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Discretion rather than rules? When is discretionary policy-making better than the timeless perspective?

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  • Sauer, Stephan
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    Abstract

    Discretionary monetary policy produces a dynamic loss in the New Keynesian model in the presence of cost-push shocks. The possibility to commit to a specific policy rule can increase welfare. A number of authors since Woodford (1999) have argued in favour of a timeless perspective rule as an optimal policy. The short-run costs associated with the timeless perspective are neglected in general, however. Rigid prices, relatively impatient households, a high preference of policy makers for output stabilisation and a deviation from the steady state all worsen the performance of the timeless perspective rule and can make it inferior to discretion. JEL Classification: E5

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    Bibliographic Info

    Paper provided by European Central Bank in its series Working Paper Series with number 0717.

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    Date of creation: Jan 2007
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    Handle: RePEc:ecb:ecbwps:20070717

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    Keywords: Optimality; Policy rules; Timeless perspective;

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    1. Bennett McCallum, 1999. "Role of the Minimal State Variable Criterion in Rational Expectations Models," International Tax and Public Finance, Springer, vol. 6(4), pages 621-639, November.
    2. Glenn D. Rudebusch & Lars E. O. Svensson, 1998. "Policy rules for inflation targeting," Proceedings, Federal Reserve Bank of San Francisco, issue Mar.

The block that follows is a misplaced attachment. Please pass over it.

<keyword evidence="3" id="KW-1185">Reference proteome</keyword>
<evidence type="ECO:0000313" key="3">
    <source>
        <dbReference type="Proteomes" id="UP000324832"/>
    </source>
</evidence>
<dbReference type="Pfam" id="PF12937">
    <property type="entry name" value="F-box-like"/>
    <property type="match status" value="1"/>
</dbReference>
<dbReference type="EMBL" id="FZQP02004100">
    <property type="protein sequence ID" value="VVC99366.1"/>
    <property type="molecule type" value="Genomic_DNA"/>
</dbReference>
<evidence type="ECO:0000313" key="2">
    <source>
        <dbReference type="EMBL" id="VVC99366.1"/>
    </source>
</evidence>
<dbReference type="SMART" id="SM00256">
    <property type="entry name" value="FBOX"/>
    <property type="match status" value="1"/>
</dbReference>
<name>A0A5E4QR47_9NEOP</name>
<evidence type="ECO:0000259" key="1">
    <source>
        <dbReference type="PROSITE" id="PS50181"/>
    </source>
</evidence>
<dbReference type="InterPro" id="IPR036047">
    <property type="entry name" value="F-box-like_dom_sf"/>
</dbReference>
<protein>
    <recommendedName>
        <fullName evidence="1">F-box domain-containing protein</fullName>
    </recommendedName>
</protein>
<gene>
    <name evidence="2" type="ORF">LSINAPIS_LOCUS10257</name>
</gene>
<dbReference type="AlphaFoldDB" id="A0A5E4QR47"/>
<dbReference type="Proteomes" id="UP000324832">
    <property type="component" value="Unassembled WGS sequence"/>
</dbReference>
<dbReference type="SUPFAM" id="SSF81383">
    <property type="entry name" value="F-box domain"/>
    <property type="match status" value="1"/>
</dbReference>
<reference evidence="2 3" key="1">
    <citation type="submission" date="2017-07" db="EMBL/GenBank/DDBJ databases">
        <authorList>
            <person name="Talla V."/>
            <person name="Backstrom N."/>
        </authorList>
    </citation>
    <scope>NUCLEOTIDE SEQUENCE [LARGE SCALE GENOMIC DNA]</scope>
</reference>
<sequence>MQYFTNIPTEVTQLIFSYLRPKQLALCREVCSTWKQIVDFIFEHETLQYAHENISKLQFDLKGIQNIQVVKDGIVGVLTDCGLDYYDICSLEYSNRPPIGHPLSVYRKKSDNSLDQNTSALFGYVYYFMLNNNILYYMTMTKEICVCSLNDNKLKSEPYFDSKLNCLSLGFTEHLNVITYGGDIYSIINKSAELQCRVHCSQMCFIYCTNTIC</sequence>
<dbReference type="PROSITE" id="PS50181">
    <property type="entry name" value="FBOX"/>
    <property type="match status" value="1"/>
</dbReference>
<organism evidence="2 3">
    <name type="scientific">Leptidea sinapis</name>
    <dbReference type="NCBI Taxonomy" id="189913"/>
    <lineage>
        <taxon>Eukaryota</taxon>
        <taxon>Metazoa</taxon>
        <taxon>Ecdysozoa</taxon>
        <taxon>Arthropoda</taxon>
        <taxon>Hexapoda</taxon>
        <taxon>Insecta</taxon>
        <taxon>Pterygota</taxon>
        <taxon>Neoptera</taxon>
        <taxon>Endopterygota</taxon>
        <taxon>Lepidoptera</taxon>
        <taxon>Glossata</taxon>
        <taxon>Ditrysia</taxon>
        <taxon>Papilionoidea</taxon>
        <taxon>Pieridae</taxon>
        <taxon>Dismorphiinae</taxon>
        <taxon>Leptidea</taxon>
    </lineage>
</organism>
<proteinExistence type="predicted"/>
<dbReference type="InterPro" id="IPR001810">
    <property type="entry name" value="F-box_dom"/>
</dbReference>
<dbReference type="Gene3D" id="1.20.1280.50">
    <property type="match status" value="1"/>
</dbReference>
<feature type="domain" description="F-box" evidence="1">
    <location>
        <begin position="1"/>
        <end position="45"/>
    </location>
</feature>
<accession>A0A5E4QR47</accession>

3. Kydland, Finn E & Prescott, Edward C, 1977. "Rules Rather Than Discretion: The Inconsistency of Optimal Plans," Journal of Political Economy, University of Chicago Press, vol. 85(3), pages 473-91, June.
    4. Jinill Kim & Sunghyun Kim & Ernst Schaumburg & Christopher A. Sims, 2003. "Calculating and Using Second Order Accurate Solutions of Discrete Time," Levine's Bibliography 666156000000000284, UCLA Department of Economics.
    5. McCallum, Bennett T & Nelson, Edward, 2001. "Timeless Perspective Vs Discretionary Monetary Policy in Forward-Looking Models," CEPR Discussion Papers 2752, C.E.P.R. Discussion Papers.
    6. Andrew Levin & Jinill Kim, 2005. "Conditional Welfare Comparisons of Monetary Policy Rules," Computing in Economics and Finance 2005 148, Society for Computational Economics.
    7. Christian Jensen & Bennett C. McCallum, 2002. "The Non-Optimality of Proposed Monetary Policy Rules Under Timeless-Perspective Commitment," NBER Working Papers 8882, National Bureau of Economic Research, Inc.
    8. n/a, 2001. "A Timeless Perspective on Optimality in Forward-Looking Rational Expectations Models," NIESR Discussion Papers 154, National Institute of Economic and Social Research.
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